America's Best History Spotlight
On this page we're going to Spotlight the lesser known historic sites and attractions that dot the history landscape across the USA and are worth a visit if you're in their area. And while they may be lesser known, some are very unique, and will be that rare find. You'll be, at times, on the ground floor, or maybe even know something others don't. It'll be fun. Visit them.
America on Wheels Museum
Along the banks of the Lehigh River, not far from the trailhead for the National Delaware and Lehigh Heritage Trail, which runs 165 miles from Bucks County to the coal regions of Pennsylvania, sits a gem of a relatively new museum that touches on the subject of a unique american treasure, the open road and the vehicles which traverse it. The subtitle to the museum says it all; it's the Museum for Over the Road Transportation. So no planes or trains, but plenty of automobiles from the many eras since Henry, trucks of the Mack variety, and even a Segway thrown in for good measure. Wonder if there are shoes. With 43,000 square foot of space spread out in fine style with engaging exbibits, all wrapped around a historic building for good measure, the museum tells the story about the transport that forged a nation from one sea to the other, assisting in both migration west and commerce from coast to coast. Photo above: Exhibits inside the America on Wheels Museum.
Info, What's There Now, History Nearby
America on Wheels Museum, Allentown, Pennsylvania
The exhibits are spread out among several galleries, some which rotate their exhibits, and there are hands-on interpretive displays that can keep adults and children from their attention deficit tendencies, like learning to drive a Mack Truck, for one.
It's also a great place to get the educational experience, with programs for the individual and your class. So if you're anywhere close to the museum and want to visit and learn, give them a call and arrange for your group to come.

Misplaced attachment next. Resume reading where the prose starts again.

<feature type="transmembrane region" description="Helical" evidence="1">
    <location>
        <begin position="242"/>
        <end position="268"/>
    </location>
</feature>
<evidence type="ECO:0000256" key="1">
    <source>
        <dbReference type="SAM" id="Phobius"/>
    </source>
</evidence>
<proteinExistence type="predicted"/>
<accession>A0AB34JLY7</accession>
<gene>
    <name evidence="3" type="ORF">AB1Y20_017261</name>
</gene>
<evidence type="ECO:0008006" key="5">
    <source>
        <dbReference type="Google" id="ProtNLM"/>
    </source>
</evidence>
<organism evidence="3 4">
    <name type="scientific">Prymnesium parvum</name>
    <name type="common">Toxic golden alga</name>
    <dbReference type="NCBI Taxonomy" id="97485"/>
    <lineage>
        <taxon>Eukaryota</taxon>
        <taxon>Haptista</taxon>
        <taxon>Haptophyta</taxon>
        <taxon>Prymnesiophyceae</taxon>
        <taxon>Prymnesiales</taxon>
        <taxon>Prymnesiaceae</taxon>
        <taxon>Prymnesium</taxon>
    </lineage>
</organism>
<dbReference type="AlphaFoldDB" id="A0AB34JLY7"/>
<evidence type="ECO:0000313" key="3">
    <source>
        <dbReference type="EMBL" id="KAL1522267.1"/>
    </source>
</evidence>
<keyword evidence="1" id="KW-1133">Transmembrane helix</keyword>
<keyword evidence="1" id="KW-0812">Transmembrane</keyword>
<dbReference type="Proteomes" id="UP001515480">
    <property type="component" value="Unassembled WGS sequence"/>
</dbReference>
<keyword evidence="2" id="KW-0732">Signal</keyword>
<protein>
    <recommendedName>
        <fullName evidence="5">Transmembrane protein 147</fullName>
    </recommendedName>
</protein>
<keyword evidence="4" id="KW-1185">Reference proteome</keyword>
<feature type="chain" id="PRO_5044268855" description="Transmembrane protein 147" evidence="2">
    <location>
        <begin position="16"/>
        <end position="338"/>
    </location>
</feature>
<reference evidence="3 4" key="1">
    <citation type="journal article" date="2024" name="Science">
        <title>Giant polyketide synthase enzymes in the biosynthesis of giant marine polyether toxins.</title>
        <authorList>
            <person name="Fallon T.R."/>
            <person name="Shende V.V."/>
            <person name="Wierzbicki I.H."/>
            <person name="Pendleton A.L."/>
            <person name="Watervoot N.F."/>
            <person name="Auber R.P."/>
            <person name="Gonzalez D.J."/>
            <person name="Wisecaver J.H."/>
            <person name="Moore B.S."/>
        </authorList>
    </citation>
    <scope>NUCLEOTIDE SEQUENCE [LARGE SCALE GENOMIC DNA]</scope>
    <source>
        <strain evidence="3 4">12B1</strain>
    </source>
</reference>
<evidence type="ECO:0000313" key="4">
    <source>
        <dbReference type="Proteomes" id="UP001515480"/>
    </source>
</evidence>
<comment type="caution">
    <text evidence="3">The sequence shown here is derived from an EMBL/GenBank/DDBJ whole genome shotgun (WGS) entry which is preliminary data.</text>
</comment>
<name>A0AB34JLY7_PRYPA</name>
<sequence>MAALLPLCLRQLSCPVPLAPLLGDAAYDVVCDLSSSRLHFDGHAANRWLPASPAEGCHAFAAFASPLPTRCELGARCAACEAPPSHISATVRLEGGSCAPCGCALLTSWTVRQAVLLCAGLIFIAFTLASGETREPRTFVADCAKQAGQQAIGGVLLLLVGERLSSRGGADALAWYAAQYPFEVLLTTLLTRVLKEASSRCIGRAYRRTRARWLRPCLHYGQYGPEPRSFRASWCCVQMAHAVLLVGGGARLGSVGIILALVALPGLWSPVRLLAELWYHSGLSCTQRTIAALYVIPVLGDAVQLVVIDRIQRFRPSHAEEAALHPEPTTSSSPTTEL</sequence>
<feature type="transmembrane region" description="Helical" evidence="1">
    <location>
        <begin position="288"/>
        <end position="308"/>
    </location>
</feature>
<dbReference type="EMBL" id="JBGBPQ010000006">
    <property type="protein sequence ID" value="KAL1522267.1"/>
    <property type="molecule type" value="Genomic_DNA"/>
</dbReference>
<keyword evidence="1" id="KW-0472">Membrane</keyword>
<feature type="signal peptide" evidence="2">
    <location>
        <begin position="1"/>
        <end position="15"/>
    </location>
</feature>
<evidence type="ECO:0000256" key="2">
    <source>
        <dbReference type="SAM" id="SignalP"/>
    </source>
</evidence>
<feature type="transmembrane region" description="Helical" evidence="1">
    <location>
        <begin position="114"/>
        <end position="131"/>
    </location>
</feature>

Not far outside the walls of the museum within the National Heritage corridor, you can still see examples of transportation that took a different road than the focus of the museum, the railroad. Freight trains cross the river toward the museum on a regular basis with a freight yard directly next to the trailhead of the canal. So you get history of the road, the railroad, mules, canals, and industrial revolution all in one, plus the changing character of an area once steeped in the tradition of all that as it moves into the 21st century trying to keep pace and make the historic connections between them.
Photo above: The bright and glimmering museum on the bank so the Lehigh River. Photo below: Outdoors exhibit in summer of historic vehicles.
Where Is It
Not the easiest travail as the location is along the LeHigh River near downtown and not any major highways. Best bet. Come off I-78, Route 145 North, to Hamilton Street, then take a right. Not far from there. Look for signs to the site.
What is There Now
43,000 square feet of exhibit space.
An Orientation Theatre.
A gift shop.
Rotating exhibits every six months.
Plenty of Parking, but be wary that this is a one way street and turn right out of the lot when leaving.
When Did It Open
The America On Wheels Museum opened on April 8, 2008.
How Much to Visit
Adult - $10.00
Senior - $8.00
Student (6-16) - $6.00
Child (Under 6) - Free
Child (Under 12) - Free on Sundays
April to December, open Tuesday to Saturday 10:00 a.m. to 5:00 p.m., Sunday 12:00 p.m. to 5:00 p.m. January to March, open Wednesday to Saturday 10:00 a.m. to 4:00 p.m., Sunday 12:00 p.m. to 4:00 p.m. Holiday hours may differ.
How Many People Visit
35,000 people per year. And growing!!
America on Wheels Museum
Audubon Auto Tour, Two Rivers Landing Visitor Center and Canal Museum (Easton), National Museum of Industrial History in Bethlehem, Jim Thorpe, and Eckley Mining Village. There's also the Delaware and Lehigh National Heritage Corridor and the Delaware Water Gap National Recreation Area, both National Park Service units.
Photo above: Pennsylvania Coal Miners circa 1900, courtesy Library of Congress.